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The effect of different parameters on the development of compressive strength of oil palm shell geopolymer concrete.

Kupaei RH, Alengaram UJ, Jumaat MZ - ScientificWorldJournal (2014)

Bottom Line: The pretreatment with alkaline solution did not have a significant positive effect on the water absorption of OPS aggregate and the compressive strength of OPSGPC.The result revealed that a maximum compressive strength of 32 MPa could be obtained at a temperature of 65°C and curing period of 4 days.This investigation also found that an A/FA ratio of 0.45 has the optimum amount of alkaline liquid and it resulted in the highest level of compressive strength.

View Article: PubMed Central - PubMed

Affiliation: Department of Civil Engineering, Faculty of Engineering, University of Malaya, 50603 Kuala Lumpur, Malaysia.

ABSTRACT
This paper presents the experimental results of an on-going research project on geopolymer lightweight concrete using two locally available waste materials--low calcium fly ash (FA) and oil palm shell (OPS)--as the binder and lightweight coarse aggregate, respectively. OPS was pretreated with three different alkaline solutions of sodium hydroxide (NaOH), potassium hydroxide, and sodium silicate as well as polyvinyl alcohol (PVA) for 30 days; afterwards, oil palm shell geopolymer lightweight concrete (OPSGPC) was cast by using both pretreated and untreated OPSs. The effect of these solutions on the water absorption of OPS, and the development of compressive strength in different curing conditions of OPSGPC produced by pretreated OPS were investigated; subsequently the influence of NaOH concentration, alkaline solution to FA ratio (A/FA), and different curing regimes on the compressive strength and density of OPSGPC produced by untreated OPS was inspected. The 24-hour water absorption value for OPS pretreated with 20% and 50% PVA solution was about 4% compared to 23% for untreated OPS. OPSGPC produced from OPS treated with 50% PVA solution produced the highest compressive strength of about 30 MPa in ambient cured condition. The pretreatment with alkaline solution did not have a significant positive effect on the water absorption of OPS aggregate and the compressive strength of OPSGPC. The result revealed that a maximum compressive strength of 32 MPa could be obtained at a temperature of 65°C and curing period of 4 days. This investigation also found that an A/FA ratio of 0.45 has the optimum amount of alkaline liquid and it resulted in the highest level of compressive strength.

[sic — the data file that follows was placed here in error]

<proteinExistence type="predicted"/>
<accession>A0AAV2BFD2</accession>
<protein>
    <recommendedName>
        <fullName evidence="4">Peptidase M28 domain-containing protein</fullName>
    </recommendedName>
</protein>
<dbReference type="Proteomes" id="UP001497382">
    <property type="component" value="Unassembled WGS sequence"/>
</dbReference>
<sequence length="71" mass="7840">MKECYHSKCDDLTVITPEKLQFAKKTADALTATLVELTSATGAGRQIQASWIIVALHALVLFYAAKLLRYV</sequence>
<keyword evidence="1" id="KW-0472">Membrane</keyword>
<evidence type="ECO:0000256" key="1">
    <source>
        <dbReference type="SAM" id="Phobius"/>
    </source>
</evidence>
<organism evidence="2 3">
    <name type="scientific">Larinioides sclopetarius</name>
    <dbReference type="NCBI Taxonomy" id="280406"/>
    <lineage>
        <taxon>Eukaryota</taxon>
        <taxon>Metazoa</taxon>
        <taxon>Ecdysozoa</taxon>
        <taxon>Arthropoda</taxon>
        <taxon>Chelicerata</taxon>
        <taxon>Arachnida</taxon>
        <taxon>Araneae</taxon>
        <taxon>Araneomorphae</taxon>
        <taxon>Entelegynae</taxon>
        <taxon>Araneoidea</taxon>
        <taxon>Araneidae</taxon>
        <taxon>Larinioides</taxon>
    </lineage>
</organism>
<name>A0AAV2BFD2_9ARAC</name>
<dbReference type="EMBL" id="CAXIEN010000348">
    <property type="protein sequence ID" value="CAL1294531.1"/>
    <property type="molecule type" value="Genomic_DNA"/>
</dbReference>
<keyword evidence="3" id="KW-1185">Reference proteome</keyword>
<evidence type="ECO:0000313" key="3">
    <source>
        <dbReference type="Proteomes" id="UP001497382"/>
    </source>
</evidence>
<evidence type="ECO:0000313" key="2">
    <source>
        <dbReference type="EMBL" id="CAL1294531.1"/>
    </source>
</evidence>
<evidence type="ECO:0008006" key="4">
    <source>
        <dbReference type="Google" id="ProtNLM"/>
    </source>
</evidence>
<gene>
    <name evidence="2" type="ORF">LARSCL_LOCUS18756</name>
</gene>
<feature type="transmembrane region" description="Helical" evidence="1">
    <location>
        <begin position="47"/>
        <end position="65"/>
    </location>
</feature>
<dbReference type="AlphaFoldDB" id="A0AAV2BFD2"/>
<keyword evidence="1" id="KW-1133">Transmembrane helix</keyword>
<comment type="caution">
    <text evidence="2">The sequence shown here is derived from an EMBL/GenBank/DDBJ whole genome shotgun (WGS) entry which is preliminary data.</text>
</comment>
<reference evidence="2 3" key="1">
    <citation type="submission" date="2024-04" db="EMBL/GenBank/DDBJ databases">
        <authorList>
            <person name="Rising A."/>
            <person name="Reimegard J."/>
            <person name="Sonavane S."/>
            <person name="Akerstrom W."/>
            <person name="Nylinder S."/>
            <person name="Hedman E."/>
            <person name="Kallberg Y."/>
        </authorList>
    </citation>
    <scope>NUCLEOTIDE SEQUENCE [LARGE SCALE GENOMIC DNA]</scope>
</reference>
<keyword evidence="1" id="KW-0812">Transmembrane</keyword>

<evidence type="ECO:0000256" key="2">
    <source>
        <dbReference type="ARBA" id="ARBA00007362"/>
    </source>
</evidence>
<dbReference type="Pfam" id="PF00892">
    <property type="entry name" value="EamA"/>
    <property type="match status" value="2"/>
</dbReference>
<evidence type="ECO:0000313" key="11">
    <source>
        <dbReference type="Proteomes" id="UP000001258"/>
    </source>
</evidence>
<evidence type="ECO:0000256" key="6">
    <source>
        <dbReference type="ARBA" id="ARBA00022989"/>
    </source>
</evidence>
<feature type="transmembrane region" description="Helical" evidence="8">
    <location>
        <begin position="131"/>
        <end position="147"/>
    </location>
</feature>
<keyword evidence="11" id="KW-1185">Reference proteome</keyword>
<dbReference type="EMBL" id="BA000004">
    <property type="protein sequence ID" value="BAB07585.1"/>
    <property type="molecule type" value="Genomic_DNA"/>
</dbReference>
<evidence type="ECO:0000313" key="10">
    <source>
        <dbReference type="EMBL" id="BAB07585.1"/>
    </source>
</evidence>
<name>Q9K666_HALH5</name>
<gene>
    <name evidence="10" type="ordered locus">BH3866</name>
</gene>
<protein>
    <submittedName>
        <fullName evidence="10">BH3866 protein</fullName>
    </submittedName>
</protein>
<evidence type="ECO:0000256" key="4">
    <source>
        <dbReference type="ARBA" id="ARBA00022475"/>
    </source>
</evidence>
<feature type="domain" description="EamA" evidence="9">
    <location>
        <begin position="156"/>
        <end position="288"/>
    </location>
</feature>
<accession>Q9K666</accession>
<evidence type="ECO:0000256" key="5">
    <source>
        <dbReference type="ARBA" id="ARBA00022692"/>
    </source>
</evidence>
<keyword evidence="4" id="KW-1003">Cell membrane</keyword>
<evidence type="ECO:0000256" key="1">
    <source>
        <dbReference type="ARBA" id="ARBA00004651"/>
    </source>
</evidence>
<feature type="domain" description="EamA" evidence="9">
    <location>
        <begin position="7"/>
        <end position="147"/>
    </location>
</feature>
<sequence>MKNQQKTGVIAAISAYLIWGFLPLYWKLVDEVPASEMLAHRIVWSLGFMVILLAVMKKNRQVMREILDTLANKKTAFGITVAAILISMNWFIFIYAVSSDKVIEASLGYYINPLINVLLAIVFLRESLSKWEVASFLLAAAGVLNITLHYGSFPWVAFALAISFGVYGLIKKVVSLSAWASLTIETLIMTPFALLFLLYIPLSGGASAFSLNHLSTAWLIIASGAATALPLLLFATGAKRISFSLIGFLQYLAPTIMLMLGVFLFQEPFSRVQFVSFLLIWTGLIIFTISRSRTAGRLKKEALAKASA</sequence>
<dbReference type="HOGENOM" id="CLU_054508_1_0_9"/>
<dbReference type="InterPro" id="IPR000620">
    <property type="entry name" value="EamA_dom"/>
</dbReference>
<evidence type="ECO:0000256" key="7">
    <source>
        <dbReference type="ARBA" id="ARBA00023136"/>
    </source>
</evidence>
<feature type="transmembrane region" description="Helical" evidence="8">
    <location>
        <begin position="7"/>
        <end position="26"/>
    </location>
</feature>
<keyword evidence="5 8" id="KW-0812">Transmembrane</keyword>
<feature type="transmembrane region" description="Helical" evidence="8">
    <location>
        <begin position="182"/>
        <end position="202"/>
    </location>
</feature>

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FESEM photography of ambient-cured OPSGPC incorporating pretreated OPS with PVA.
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Related In: Results  -  Collection


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fig8: FESEM photography of ambient-cured OPSGPC incorporating pretreated OPS with PVA.

Mentions: However, the oven-cured specimens show better performance compared to ambient-cured specimens. The requisite cube compressive strength for SLWC of 20 MPa could be achieved in 3 days for the oven-cured specimens and the 28-day strength was about 32 MPa. The OPSGPC made from the OPS treated with 5% sodium silicate solution showed the lowest compressive strength in ambient-cured condition and that one which made from the OPS treated with 50% PVA solution established the highest compressive strength; however, the compressive strength of both specimens with OPS treated with 20% and 50% PVA produced very close results. The difference in the 28-day compressive strength between the OPSGPC specimens produced from the OPS treated with alkaline solutions and the control specimen (Designation E), both cured in ambient condition, was only about 2.7%; however, it was about 12% for the specimens made with OPS treated in 20% and 50% PVA solutions. This might be attributed to the reduction in the water absorption by the OPS as it was used as the aggregate in concrete. Figures 8 and 9 show the FESEM analysis image of ambient-cured OPSGPC including pretreated OPS with PVA and KOH, respectively. Figure 9 shows unreacted FA particles in geopolymer skeleton which cause a weaker geopolymer structure leading to lower compressive strength. This might be ascribed to the lack of alkaline activator solution due to absorption of OPS aggregates during the geopolymerization process.